No evidence of brain damage caused by severe COVID-19
Patients admitted to hospital due to a severe COVID-19 infection exhibit no evidence of brain damage caused by the disease. This is the conclusion of an extensive study led by Maastricht University. The patients in the study did not appear to have more neurological symptoms or cognitive disfunction than other groups of seriously ill patients. However, more than half of them suffered from a variety of long-term complaints, such as fatigue, concentration problems, forgetfulness or reduced quality of life. The cause of their symptoms is unclear. Precisely for this reason, the researchers say, these patients should receive ongoing attention, care and support.
The reason for the study was the neurological symptoms that doctors regularly observed in intensive care patients during the first COVID-19 wave in the spring of 2020. It was thought that the symptoms experienced by many former COVID-19 patients might be related. To investigate this, the researchers followed two groups of COVID-19 patients: 104 patients who had been admitted to the regular nursing ward due to a coronavirus infection and 101 who had been taken into intensive care at a total of six large Dutch hospitals. Around 9 months after the patients had been discharged, the researchers conducted MRI scans and comprehensive cognitive tests, looking not only for brain damage but also for consequences of such damage, such as memory impairment.
They also considered symptoms the patients actually experienced, such as fatigue. ‘We expected that people from the group of intensive care patients, who were after all the most seriously ill, would also have the most brain damage and experience more symptoms,’ says Caroline van Heugten, Professor of Clinical Neuropsychology at Maastricht University and head of the Limburg Brain Injury Center. ‘But that turned out not to be the case. The MRI scans of the brain were largely comparable, except that we saw more microbleeds on the MRI scans of the intensive care patients. However, patients with such microbleeds didn’t suffer from more disorders or complaints.’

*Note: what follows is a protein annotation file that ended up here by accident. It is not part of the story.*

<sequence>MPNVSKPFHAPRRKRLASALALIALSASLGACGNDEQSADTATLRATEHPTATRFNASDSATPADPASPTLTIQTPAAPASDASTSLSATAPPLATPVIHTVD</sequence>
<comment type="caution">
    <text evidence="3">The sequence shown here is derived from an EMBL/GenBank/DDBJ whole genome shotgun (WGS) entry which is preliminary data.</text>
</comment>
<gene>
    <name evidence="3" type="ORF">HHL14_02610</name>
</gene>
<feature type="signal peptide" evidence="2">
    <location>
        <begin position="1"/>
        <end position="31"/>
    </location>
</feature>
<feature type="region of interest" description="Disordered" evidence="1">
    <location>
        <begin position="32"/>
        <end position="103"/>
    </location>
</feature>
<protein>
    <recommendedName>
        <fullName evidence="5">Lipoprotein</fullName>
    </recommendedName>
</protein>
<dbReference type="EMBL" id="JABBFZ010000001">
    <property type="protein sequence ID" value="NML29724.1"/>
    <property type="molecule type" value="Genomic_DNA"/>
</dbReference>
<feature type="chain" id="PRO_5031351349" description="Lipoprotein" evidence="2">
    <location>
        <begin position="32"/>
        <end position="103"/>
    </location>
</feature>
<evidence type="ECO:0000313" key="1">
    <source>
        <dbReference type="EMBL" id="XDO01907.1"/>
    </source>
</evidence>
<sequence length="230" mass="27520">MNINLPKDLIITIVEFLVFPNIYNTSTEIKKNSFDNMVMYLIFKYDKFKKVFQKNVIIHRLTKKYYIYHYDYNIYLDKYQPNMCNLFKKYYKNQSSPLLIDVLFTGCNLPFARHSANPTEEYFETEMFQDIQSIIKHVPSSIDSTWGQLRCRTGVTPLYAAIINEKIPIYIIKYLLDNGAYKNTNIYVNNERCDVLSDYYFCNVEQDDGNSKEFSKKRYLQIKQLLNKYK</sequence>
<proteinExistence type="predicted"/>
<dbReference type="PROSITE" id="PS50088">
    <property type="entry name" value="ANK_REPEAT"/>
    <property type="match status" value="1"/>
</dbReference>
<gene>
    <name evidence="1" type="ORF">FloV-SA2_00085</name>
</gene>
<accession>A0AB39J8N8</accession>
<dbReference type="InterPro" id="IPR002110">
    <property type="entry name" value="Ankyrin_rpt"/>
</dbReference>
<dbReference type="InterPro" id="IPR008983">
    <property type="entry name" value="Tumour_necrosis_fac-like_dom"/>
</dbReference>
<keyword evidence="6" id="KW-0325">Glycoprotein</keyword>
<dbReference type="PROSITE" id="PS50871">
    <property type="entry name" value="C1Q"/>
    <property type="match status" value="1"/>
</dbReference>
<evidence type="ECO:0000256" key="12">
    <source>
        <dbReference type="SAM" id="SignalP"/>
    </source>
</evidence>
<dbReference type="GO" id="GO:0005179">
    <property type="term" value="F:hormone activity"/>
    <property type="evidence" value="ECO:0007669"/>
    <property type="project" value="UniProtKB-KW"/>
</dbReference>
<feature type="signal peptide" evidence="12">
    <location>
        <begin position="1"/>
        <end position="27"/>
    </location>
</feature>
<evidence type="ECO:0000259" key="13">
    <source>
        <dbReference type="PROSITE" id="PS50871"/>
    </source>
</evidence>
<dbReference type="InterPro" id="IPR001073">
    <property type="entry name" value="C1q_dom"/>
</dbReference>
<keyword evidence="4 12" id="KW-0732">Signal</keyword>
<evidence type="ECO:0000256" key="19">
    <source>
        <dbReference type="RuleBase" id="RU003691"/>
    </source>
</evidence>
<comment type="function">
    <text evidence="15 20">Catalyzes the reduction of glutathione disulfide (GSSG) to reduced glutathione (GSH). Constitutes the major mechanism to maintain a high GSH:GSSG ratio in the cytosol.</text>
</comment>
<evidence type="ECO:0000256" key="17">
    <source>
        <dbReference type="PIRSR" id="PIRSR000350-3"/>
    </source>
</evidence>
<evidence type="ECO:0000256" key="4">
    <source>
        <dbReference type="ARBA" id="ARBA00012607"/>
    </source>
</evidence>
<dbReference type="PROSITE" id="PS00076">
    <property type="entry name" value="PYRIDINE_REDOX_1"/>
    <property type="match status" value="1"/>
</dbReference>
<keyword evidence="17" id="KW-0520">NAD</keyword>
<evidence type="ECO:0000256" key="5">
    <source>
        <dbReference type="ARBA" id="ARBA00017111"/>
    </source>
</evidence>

The cognitive tests and patient questionnaires also revealed no difference between the two groups of patients in terms of cognitive functioning or mental well-being. However, more than half of the patients in the study suffered from a variety of complaints, such as fatigue, forgetfulness, concentration problems or reduced quality of life. As yet, the cause is unknown.
‘Long-term symptoms such as fatigue and forgetfulness also occur in people who were less seriously ill and who didn’t require hospitalisation,’ says Van Heugten. ‘Also in this group, the cause of the symptoms is not yet known. It may be that for the intensive care patients, not only the serious illness plays a role, but also the isolated nursing care combined with fear and stress, as well as the fear that was widely felt in society during the first COVID-19 wave. Similar symptoms have been observed before in intensive care survivors and are therefore not specific to COVID-19.’
The Neurological and Neuropsychological Sequelae of COVID-19 Infection (NeNeSCo) study was financed by a crowdfunding campaign by the Dutch Brain Foundation (Hersenstichting) and conducted by Maastricht University, in collaboration with the Amsterdam UMC and UMC Utrecht. The results were recently published in the European Journal of Neurology.
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